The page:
I’ve yet to see an adaptation of Batman that wasn’t true to some version of him from the comics.

    Whether is be the Bill Dozier television show, the Bruce Timm animated series (my personal favourite), the BBC radio serials, the Schumacher/Goldsman pictures of Chris Nolan’s recent films, they all present a rich white guy who goes around beating up criminals dressed as a bat because his parents got murdered by a mugger when he was a kid.

    There are very few consistent elements to the character in the 70+ years he’s been in continuous publication other than the above.

    I happen to like the animated series more than most, which chimes with the Denny O’Neill/Steve Englehart take on Batman as basically Philip Marlowe in a cape. Dark and noirish, but still fun, unpretentious and genuinely thrilling.

    As much as I dislike BATMAN AND ROBIN, I can’t really look at it and say ‘That’s not Batman’, because it kind of is. It’s not a dissimilar approach to the character than the comics of the 1950s. It doesn’t float my boat, but I think battering around films based on comics for lack of faithfulness is a little misguided anyway.

    These characters have been around for over half a century in a lot of cases. They pretty much have to be filtered through the unifying sensibility of a director and screenwriter for the film to have any semblance of coherency or a point of view. I wouldn’t expect Tim Burton’s Batman film to be anything other than Tim Burton’s interpretation of who Batman is, as realised by Sam Hamm, Michael Keaton et al.

    I don’t think THE AVENGERS is anything less than Joss Whedon’s interpretation of who these characters are, they just happen to chime with interpretations you like from the comics.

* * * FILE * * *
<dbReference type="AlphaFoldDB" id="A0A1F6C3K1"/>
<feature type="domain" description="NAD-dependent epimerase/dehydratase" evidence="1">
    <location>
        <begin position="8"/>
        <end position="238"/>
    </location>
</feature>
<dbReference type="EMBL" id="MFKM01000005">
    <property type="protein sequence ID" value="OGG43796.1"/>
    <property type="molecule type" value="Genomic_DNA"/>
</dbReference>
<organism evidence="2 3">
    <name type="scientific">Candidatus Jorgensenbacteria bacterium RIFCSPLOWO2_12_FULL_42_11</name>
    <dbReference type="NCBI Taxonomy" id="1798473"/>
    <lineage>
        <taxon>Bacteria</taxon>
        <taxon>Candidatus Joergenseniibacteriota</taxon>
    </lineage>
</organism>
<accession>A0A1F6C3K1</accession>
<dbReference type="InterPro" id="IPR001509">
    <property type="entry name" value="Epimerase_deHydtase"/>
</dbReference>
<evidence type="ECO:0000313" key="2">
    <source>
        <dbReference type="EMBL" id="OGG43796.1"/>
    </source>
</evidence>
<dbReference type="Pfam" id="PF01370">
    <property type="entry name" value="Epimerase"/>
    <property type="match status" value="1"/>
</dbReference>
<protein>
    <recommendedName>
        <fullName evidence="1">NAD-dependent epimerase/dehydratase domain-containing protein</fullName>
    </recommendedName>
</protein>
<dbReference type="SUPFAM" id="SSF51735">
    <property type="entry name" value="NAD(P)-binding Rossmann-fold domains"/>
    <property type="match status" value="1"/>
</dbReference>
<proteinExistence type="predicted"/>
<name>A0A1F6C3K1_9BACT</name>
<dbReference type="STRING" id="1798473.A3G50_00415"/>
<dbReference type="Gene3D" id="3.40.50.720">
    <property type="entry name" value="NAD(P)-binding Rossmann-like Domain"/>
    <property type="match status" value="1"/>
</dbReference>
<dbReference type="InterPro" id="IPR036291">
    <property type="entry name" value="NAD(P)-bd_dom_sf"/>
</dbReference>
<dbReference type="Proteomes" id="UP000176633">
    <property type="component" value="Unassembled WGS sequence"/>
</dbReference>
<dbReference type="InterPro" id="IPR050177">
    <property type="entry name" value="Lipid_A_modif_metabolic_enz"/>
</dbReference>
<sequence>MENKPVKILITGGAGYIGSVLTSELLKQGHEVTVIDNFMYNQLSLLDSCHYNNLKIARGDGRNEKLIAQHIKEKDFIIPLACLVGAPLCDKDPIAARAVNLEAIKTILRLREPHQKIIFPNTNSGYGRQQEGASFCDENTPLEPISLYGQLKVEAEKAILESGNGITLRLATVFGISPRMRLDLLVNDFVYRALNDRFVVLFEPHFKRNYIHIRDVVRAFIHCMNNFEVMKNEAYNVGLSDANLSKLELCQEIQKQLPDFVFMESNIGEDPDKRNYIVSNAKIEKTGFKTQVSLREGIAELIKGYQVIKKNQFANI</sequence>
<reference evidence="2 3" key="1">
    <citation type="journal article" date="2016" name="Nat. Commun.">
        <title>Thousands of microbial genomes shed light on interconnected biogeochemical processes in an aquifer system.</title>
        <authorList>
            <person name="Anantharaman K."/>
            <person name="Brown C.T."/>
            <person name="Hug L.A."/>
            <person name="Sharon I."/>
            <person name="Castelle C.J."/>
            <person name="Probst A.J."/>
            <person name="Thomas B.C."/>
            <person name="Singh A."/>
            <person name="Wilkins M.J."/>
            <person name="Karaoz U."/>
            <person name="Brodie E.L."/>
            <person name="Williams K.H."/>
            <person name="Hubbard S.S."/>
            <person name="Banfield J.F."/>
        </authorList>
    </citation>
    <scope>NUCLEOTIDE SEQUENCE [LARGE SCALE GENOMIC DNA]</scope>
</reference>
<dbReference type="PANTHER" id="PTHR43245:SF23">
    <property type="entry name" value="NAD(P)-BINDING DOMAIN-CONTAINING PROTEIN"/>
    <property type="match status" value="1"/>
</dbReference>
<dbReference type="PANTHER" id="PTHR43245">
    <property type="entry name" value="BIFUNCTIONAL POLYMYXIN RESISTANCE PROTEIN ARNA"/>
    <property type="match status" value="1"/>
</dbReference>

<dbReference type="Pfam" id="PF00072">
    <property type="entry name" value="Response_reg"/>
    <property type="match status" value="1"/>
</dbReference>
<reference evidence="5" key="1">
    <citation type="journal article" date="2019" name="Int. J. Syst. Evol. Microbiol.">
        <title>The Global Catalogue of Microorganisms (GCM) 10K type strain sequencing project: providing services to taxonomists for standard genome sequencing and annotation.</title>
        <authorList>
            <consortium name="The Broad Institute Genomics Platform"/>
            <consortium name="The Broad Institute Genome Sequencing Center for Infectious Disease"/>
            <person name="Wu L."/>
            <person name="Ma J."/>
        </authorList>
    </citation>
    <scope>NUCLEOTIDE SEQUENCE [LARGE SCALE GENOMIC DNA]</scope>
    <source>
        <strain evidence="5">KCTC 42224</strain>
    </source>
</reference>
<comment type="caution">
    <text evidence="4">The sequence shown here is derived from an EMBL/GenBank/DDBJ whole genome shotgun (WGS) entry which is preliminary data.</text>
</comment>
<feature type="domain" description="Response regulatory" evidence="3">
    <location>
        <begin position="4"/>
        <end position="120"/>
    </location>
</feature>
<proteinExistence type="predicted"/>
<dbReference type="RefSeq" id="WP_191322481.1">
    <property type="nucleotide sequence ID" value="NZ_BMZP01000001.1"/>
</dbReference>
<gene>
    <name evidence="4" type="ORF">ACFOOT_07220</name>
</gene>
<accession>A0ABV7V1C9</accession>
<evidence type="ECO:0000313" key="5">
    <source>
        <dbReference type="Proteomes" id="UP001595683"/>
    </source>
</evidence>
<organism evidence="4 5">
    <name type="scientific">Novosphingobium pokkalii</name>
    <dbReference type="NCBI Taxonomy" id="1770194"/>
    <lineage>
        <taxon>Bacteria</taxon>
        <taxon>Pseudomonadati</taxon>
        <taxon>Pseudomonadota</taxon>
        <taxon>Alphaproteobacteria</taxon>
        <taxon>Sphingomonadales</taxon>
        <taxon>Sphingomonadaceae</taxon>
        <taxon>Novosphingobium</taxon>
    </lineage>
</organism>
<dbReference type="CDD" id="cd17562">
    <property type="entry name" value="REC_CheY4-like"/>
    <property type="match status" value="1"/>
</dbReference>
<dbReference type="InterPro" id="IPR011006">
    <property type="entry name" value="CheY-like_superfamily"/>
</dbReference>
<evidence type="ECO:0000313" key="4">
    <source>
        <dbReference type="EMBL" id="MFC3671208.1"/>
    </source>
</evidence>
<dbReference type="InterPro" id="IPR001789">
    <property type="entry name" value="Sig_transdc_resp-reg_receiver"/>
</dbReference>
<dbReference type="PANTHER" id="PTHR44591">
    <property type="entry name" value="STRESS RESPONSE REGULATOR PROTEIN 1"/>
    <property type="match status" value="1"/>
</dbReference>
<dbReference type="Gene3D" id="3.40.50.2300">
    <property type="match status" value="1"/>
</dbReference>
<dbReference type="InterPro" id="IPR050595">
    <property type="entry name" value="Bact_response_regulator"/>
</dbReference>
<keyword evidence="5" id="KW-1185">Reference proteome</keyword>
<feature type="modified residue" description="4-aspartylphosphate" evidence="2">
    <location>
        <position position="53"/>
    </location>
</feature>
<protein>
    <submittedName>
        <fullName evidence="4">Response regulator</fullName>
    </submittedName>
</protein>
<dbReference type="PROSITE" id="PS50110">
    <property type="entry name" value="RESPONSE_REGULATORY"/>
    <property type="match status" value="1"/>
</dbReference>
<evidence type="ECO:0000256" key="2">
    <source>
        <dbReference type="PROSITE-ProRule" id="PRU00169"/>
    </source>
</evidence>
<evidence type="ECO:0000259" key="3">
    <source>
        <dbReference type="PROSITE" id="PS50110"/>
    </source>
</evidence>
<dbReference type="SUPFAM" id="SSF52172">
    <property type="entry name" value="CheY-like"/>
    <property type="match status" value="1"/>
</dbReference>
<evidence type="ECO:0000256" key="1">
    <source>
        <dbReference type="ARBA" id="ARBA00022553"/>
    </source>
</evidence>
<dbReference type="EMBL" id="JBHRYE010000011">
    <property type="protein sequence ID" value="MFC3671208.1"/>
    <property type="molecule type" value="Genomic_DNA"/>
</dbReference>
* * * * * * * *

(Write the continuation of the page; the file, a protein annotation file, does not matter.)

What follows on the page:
66. Ken Hanke

    a rich white guy who goes around beating up criminals dressed as a bat because his parents got murdered by a mugger when he was a kid.

    Do you realize how downright dumb that sounds stripped to those essentials?

    The serials, by the way, eschew the dead parents trauma and I don’t recall it from the TV show, though it’s a very long time since I saw that — and I bailed before the end of the run as a kid.

  67. Jeremy Dylan

    The serials, by the way, eschew the dead parents trauma and I don’t recall it from the TV show, though it’s a very long time since I saw that — and I bailed before the end of the run as a kid.

    It’s definitely mentioned in the tv series. And even if it wasn’t, none of those contradict that origin story.

    Do you realize how downright dumb that sounds stripped to those essentials?

    I don’t think it sounds dumb. It sounds childish, but that’s one of the parts of the character I’ve always found interesting – a large part of his emotional development stopped when his parents got murdered and he’s spent his life living up a promise he made when he was eight years old.

  68. Ken Hanke